[whatwg] Script loading and execution order for importScripts
oliver at apple.com
Sat Mar 7 01:40:04 PST 2009
On Mar 7, 2009, at 1:20 AM, ben turner wrote:
> On Fri, Mar 6, 2009 at 8:40 PM, Oliver Hunt <oliver at apple.com> wrote:
>> In all honesty i'm not sure which is the better approach as the spec
>> approach requires developers to manually handle the potential for
>> library execution, but the Mozilla approach removes the ability to
>> load and
>> execute scripts in parallel, which may cause latency problems.
> You are half-correct :)
> Currently we load all scripts in parallel and then _compile_ each
> script as soon as it has finished loading (which can be in any order).
> We do not _execute_ them, however, until all loading and compilation
> have completed successfully, and then we execute them in the order of
> the arguments passed to importScripts.
> You're right that this is different from the behavior described in the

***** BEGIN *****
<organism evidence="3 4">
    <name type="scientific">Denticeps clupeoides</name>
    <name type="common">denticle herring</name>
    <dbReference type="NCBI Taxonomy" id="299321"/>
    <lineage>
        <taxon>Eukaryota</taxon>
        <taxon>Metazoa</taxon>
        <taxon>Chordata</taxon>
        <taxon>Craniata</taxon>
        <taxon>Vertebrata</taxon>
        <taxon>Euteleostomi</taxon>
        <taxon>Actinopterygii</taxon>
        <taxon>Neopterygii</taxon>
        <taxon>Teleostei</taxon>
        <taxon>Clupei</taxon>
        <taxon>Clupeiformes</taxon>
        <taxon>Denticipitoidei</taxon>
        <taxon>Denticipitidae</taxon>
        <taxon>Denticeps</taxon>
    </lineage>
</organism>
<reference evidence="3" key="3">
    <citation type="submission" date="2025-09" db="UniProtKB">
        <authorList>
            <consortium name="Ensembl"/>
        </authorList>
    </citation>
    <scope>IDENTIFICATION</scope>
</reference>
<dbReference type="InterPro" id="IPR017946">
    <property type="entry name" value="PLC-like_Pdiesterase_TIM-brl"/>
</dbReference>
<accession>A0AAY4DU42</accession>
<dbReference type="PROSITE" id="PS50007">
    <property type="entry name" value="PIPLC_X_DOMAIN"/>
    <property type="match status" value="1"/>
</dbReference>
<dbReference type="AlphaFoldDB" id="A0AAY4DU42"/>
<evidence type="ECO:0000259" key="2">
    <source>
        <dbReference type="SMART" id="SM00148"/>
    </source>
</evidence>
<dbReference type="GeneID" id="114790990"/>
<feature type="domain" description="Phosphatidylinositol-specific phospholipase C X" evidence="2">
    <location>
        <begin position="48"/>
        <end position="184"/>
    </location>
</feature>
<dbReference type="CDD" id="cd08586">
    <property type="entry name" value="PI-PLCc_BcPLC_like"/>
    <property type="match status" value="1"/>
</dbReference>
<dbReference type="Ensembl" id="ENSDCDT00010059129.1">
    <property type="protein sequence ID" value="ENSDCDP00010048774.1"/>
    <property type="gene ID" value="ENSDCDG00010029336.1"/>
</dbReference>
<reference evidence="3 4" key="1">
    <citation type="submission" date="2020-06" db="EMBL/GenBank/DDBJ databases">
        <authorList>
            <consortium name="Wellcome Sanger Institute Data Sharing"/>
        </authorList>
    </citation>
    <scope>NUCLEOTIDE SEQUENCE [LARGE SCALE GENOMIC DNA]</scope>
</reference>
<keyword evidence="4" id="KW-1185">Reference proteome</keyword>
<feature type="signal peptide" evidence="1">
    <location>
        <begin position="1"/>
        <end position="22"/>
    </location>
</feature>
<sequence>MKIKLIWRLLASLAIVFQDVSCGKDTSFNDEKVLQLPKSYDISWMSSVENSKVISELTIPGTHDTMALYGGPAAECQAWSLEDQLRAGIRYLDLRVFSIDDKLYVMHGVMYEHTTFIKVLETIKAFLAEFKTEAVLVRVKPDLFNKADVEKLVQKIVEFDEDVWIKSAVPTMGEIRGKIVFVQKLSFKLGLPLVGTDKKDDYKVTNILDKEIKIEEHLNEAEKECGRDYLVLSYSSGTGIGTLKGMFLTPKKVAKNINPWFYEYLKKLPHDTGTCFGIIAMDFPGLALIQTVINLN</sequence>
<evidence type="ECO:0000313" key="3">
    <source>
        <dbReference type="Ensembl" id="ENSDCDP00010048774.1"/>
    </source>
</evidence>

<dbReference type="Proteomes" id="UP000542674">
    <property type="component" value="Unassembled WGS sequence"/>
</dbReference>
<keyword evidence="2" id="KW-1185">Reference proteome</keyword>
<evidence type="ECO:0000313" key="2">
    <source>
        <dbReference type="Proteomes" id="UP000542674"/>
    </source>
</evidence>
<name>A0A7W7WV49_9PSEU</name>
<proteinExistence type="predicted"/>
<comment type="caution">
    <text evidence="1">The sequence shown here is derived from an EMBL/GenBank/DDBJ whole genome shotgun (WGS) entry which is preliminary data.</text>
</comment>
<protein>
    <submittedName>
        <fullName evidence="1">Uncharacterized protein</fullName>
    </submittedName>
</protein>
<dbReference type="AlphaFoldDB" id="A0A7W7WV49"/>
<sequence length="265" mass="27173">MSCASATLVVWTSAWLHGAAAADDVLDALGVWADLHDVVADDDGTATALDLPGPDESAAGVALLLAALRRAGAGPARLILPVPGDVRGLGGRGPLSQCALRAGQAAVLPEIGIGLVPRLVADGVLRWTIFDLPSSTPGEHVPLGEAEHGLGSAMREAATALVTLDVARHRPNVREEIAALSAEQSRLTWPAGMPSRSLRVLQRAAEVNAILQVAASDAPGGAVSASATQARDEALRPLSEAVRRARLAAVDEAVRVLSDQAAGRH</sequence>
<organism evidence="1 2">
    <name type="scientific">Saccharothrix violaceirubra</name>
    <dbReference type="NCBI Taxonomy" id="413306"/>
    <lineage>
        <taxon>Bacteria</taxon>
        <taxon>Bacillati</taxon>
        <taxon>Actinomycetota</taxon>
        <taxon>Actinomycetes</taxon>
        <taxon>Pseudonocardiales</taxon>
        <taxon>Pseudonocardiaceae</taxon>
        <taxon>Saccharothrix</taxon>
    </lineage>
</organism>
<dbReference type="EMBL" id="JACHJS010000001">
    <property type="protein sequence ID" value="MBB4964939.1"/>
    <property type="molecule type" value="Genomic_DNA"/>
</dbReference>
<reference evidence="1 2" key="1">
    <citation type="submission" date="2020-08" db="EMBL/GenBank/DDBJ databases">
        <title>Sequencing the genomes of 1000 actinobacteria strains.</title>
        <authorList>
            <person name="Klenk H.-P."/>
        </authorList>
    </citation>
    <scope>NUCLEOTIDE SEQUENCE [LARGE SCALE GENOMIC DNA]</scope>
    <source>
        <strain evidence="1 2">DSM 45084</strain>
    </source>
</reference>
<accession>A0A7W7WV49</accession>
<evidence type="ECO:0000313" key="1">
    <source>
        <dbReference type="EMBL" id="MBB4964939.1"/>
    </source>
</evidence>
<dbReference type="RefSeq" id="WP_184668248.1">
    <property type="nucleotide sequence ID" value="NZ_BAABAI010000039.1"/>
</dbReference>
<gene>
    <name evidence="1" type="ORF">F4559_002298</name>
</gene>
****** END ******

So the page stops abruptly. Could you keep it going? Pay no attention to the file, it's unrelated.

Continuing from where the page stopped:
> spec... I was supposed to mail this list a while ago and completely
> forgot, many apologies. We felt that our approach was a good
> compromise between executing only some of the scripts and executing
> each script as soon as possible. We are certainly open to any better
> alternatives. Do other JS engines have support for separating the
> compilation and the execution of scripts?
If by "compilation" you mean you're (effectively) just doing a syntax
check then webkit is able to this, although it has a reasonable cost
associated with it, but then i have a vague hope that the work being
offloaded onto workers is more substantial than the work the engine is
putting into parsing.
So in effect, there are 3 steps that mozilla currently takes:
1. for (url in arguments)
absoluteUrl = resolve(url);
if (!isValid(absoluteUrl)) throw SYNTAX_ERR
2. for (url in absoluteUrls)
script = loadScript(url)
3. for (script in scripts)
While the loads in (2) can be done in parallel, i do not believe that
the syntax checking can occur in parallel as the syntax error that can
be thrown represents an observable side effect, and thus load
completion order could result in different exceptions being thrown
(syntax error on file2.js vs. file1.js)
In general i think i prefer this model, despite the fact that we end
up not being able to execute js while waiting for later scripts to
load, it's seems much more reasonable to give not have side effects if
any of the resources has a basic non-execution dependent fault.
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